Fantasy-wise, you should be thinking the same thing before picking Broxton for your roster.  He's worth a waiver pickup or a late draft pick now since the K.C. closer's job is still pending, but unless Yost comes out and declares Broxton is his man, you can safely leave him undrafted.  If he pitches well, however, pick him up in June or July; an in-form Broxton will draw heavy interest for closer-needy teams at the trade deadline, and you could be the early bird in getting an extra stopper for the second half of your season.

Greg Holland: The right-hander's first full Major League season saw him post a 1.80 ERA, a 44.9% ground ball rate, a 3.89 K/BB ratio and 74 strikeouts in 60 innings of work.  Holland may have flown under the radar of casual fans, but other teams certainly noticed, as the Blue Jays and other clubs showed trade interest in the 26-year-old.  It's safe to say that given Soria's injury situation, Holland isn't leaving Kansas City anytime soon. 

Holland was an unheralded draft pick (10th round selection in 2007) and while he's always racked up strikeouts in his pro career, 2011 was his only truly elite season at any level.  It may be too soon to anoint Holland as the next big thing amongst fantasy closers simply because we don't yet know if his 2011 self is his new norm, or if his true talent level is closer to his minor league career numbers --- a 3.48 ERA, a 2.35 K/BB, a 4.1 BB/9 and a 1.29 WHIP.  Holland certainly has a lot of upside and is worth a late draft pick regardless of Yost's decision, as if he replicates his 2011 numbers, he can help your staff ERA and strikeout totals even if he doesn't get saves. (And if your league tracks holds, he's a must-have.)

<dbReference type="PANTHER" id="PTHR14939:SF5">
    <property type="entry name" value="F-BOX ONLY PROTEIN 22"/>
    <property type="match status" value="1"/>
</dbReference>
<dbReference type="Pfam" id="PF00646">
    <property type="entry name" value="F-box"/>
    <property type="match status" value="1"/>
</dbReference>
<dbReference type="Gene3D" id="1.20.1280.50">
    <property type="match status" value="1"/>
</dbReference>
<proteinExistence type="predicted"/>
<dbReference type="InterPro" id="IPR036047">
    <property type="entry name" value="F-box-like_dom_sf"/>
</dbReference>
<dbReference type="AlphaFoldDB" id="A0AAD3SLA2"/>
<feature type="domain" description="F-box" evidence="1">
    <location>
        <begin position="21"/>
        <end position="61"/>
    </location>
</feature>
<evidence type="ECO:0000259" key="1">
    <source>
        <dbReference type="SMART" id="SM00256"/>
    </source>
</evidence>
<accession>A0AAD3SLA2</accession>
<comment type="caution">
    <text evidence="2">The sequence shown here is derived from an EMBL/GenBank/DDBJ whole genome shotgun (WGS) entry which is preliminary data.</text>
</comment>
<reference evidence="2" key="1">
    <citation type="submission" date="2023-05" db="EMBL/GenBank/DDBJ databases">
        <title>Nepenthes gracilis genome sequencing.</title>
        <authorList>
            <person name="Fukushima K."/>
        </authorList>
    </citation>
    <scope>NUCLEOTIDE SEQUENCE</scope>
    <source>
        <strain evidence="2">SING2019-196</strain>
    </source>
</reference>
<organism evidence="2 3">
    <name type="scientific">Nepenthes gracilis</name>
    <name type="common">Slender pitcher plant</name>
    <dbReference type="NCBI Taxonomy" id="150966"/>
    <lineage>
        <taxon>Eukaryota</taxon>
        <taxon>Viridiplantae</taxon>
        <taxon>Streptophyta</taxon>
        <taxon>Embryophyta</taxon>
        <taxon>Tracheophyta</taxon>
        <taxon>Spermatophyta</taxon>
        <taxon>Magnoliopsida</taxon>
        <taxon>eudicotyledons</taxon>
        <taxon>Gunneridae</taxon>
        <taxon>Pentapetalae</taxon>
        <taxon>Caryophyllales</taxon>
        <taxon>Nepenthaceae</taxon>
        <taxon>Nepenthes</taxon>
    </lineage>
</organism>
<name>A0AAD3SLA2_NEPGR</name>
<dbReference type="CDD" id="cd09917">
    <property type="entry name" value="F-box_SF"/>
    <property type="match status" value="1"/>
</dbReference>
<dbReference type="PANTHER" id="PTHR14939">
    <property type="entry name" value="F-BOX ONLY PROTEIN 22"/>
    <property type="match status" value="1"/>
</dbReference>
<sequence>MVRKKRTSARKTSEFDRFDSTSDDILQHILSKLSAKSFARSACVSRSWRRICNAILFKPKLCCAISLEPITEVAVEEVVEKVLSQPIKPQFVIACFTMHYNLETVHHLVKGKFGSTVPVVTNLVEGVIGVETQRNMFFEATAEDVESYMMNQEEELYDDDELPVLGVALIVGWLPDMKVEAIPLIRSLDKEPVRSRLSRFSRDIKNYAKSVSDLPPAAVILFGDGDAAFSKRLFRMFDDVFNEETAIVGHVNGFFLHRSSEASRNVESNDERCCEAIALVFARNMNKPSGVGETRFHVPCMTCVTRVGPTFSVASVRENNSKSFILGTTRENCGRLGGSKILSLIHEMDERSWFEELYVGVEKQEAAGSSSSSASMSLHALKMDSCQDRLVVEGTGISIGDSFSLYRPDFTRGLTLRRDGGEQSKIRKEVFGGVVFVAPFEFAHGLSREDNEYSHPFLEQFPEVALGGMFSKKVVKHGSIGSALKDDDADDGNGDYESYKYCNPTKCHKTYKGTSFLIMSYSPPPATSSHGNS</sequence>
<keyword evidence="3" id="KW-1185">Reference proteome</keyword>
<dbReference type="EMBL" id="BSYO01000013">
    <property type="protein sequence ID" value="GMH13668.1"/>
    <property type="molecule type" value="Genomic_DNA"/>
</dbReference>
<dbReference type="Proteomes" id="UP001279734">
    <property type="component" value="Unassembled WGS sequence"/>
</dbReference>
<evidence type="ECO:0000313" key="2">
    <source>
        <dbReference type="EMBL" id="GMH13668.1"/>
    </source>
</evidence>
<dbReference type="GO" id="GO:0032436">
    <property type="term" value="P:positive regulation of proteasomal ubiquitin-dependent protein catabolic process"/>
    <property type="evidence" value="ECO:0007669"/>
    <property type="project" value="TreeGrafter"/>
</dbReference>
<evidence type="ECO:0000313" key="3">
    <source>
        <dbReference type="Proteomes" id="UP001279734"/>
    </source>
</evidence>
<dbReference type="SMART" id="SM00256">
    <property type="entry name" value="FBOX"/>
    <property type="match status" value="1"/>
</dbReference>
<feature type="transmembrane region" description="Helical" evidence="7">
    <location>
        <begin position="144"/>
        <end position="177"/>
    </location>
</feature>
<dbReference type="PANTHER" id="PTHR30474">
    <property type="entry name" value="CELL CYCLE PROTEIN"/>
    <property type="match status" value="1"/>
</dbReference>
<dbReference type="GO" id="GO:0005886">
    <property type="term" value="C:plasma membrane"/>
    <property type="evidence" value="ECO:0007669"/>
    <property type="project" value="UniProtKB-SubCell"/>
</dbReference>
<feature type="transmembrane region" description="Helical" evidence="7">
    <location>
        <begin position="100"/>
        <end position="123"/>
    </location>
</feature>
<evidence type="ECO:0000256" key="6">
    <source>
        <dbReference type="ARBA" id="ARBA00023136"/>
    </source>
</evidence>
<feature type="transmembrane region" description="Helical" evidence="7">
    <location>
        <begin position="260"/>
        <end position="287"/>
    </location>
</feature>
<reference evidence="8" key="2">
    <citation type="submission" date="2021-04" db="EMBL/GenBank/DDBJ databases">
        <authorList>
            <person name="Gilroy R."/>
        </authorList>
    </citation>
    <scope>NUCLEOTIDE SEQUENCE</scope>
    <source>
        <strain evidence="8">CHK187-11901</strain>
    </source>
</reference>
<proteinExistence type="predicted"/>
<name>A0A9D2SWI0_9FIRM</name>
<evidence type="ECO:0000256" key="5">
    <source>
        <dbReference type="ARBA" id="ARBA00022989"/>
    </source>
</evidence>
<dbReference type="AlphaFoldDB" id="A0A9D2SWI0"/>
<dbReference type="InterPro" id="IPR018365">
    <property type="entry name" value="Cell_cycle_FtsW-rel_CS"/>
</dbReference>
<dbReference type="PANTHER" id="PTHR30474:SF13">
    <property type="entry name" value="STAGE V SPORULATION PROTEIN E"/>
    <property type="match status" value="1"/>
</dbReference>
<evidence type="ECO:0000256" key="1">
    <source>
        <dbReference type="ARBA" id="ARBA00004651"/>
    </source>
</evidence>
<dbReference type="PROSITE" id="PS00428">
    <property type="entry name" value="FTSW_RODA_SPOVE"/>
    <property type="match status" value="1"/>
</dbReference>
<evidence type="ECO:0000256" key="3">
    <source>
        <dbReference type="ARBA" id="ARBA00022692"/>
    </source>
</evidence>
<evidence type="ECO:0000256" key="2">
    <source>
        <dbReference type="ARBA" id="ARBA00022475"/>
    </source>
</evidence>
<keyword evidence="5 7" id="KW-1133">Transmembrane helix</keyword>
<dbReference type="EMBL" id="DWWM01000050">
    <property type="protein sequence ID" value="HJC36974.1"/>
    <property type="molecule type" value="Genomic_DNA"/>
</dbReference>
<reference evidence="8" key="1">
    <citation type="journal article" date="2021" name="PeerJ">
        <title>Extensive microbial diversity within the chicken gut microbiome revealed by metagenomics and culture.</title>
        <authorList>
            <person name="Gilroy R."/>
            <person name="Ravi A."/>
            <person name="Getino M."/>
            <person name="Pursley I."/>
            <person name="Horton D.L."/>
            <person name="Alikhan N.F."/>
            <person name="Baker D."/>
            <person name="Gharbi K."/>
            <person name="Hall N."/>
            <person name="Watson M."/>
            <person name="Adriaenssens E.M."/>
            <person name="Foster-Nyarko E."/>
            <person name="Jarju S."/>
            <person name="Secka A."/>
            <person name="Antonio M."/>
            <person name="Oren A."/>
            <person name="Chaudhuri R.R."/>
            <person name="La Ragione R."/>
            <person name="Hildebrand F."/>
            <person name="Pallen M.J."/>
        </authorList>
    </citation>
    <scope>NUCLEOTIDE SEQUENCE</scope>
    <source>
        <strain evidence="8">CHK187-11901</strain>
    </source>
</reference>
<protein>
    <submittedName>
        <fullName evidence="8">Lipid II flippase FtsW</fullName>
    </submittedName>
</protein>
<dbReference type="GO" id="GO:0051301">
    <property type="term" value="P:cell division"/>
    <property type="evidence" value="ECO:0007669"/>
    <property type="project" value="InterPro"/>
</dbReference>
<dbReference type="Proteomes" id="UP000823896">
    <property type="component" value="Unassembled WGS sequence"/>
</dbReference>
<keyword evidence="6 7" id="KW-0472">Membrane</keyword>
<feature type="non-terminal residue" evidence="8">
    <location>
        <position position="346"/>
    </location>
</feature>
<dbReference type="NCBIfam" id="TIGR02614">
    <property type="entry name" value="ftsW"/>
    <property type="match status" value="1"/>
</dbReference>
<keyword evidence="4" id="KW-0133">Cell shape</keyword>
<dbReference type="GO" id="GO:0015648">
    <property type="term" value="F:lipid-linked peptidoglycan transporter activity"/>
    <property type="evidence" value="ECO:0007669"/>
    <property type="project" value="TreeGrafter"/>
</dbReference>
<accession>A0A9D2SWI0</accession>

Aaron Crow: If Dan Quisenberry and Jeff Montgomery are the Washington and Lincoln of Kansas City bullpen lore, Crow is David Rice Atchison.  Technically, Crow is an ex-Royals closer.  He won the job last May after Soria was demoted, but Soria pitched well in his next couple of outings and regained the job before Crow had even gotten one save opportunity.